The Palestinian terror movement Hamas, which has been trying to relocate senior officials who were asked to leave Qatar, has asked Algerian authorities for permission to open an office there, the Arabic daily Asharq Al-Awsat reported Monday.
Palestinian sources said that Hamas made a formal request several months ago to open an office in the African country’s capital, Algiers, but has yet to receive a response.
Hamas spokesman Sami Abu Zuhri is currently in Algeria and confirmed that his movement has asked to establish a bureau in the country. Zuhri plans to set up a presence in Algiers and then later bring other Hamas officials to join him, according to the sources.
The request was apparently made before the recent crisis between moderate Sunni states in the Persian Gulf and Qatar broke out in June. Saudi Arabia and its allies have cut off ties with Qatar, one of the few foreign backers of Hamas, after accusing the gas-rich state of supporting extremism across the region.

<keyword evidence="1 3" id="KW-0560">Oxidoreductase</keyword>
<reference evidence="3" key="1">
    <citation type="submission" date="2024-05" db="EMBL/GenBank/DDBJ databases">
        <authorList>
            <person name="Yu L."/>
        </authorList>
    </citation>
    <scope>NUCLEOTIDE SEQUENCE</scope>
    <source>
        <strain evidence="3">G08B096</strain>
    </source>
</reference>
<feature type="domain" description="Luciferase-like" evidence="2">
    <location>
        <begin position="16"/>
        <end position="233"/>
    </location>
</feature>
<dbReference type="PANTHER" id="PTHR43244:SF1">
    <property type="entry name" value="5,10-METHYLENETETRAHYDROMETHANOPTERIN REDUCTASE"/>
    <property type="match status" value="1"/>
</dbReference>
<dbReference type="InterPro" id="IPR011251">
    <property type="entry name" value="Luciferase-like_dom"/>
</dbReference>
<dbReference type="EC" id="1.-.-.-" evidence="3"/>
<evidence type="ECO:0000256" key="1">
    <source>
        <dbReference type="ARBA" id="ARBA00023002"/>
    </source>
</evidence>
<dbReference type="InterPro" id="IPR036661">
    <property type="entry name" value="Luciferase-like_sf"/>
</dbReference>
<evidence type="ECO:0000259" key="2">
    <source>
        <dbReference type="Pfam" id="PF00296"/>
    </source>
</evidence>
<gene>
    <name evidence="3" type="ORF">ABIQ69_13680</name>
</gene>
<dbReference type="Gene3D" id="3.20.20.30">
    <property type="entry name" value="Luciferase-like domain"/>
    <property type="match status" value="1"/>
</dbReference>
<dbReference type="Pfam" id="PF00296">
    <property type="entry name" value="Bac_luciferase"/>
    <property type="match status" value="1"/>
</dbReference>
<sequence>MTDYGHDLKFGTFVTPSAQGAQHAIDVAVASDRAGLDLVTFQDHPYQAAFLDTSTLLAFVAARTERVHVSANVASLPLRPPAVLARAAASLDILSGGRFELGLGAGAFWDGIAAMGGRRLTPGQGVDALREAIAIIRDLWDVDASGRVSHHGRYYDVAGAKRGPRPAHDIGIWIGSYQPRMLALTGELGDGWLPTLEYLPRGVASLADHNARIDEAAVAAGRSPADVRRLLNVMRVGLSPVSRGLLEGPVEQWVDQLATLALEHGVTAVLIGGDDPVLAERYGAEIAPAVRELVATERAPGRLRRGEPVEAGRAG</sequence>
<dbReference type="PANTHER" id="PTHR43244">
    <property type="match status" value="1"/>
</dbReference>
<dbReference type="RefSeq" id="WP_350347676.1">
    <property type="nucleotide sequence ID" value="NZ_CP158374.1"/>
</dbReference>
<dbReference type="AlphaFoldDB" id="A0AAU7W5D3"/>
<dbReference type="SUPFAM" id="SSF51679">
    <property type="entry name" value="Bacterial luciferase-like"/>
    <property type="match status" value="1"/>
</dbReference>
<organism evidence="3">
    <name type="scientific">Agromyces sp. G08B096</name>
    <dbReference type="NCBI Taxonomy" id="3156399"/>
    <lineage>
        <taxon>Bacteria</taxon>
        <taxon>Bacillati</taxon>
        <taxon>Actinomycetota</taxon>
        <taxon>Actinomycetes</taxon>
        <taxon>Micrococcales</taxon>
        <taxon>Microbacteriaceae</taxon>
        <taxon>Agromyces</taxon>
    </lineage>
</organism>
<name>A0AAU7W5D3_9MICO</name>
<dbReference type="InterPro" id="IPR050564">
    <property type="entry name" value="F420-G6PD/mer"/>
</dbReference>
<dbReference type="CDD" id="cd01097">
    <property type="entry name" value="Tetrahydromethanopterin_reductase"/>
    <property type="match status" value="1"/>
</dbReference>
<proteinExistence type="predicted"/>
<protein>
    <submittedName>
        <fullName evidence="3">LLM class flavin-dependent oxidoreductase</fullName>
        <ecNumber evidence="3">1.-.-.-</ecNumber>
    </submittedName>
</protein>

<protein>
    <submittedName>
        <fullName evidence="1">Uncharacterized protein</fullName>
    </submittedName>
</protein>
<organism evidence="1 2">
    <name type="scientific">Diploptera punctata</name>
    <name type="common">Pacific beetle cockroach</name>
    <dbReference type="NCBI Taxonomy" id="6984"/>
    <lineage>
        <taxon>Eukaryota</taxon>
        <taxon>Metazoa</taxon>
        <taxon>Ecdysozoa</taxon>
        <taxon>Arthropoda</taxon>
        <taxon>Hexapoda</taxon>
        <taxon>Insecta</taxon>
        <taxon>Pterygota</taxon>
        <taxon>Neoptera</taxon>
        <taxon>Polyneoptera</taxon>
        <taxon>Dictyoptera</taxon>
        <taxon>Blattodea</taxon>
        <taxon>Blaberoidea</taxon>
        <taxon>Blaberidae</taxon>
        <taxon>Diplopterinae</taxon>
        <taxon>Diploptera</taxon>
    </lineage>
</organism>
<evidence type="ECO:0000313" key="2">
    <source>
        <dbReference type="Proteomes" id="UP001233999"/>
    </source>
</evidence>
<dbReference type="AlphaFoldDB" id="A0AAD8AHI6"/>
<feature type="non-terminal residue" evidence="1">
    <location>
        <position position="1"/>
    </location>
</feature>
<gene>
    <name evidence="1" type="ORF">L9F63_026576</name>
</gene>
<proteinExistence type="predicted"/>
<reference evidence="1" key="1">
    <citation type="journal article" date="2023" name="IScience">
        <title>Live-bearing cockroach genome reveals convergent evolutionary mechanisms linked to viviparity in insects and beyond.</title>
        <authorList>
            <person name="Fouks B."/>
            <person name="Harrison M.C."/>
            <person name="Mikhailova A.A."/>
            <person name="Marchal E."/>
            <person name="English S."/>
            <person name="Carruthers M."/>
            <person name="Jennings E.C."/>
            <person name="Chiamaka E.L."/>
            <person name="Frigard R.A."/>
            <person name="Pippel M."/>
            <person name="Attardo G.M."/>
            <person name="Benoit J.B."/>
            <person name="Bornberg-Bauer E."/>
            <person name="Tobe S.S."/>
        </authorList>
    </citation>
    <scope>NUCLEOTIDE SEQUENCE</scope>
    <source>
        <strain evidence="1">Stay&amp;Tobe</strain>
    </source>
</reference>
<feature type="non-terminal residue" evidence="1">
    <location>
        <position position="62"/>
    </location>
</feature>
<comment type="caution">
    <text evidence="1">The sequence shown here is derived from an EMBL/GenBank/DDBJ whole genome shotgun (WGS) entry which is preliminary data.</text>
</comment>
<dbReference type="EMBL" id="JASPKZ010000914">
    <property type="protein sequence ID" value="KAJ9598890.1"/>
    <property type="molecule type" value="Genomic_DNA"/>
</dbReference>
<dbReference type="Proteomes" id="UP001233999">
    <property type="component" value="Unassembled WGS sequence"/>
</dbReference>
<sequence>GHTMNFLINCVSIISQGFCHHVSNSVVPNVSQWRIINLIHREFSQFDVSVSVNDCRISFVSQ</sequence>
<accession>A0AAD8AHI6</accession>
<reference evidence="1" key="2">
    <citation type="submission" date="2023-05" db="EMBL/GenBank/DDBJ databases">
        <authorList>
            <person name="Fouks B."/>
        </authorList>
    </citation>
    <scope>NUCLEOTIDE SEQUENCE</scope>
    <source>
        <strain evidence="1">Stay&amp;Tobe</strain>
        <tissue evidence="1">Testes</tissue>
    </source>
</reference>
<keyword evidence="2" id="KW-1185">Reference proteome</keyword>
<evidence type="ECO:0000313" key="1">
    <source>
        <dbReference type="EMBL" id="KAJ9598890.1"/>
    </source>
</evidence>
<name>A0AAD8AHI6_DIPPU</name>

Days before the conflict erupted, Qatar had asked several top Hamas officials to leave for Lebanon, Turkey and Malaysia. Qatari officials reportedly told Hamas at the time that it was under pressure to expel its members.
“On a personal level I applied for a stay in Algeria. The Algerian authorities promised to study the request and consider it,” Asharq Al-Awsat quoted Zuhri as saying recently.
Palestinian sources said Hamas’s leadership is now scattered across the Gaza Strip, Lebanon and Malaysia, with a few officials still in Qatar.
The group was said to be adopting a strategy of spreading its senior members around to prevent pressuring any single country with its presence. The movement doesn’t want its political base in any other location, preferring instead to keep it in Gaza, which it controls.
Hamas leader Ismail Haniyeh, who was appointed in May, resides in Gaza, making the Palestinian enclave the focal point of the organization.
The Islamist terror group seized Gaza in a violent clash with forces loyal to Palestinian Authority President Mahmoud Abbas in 2007. The two factions have been at loggerheads ever since.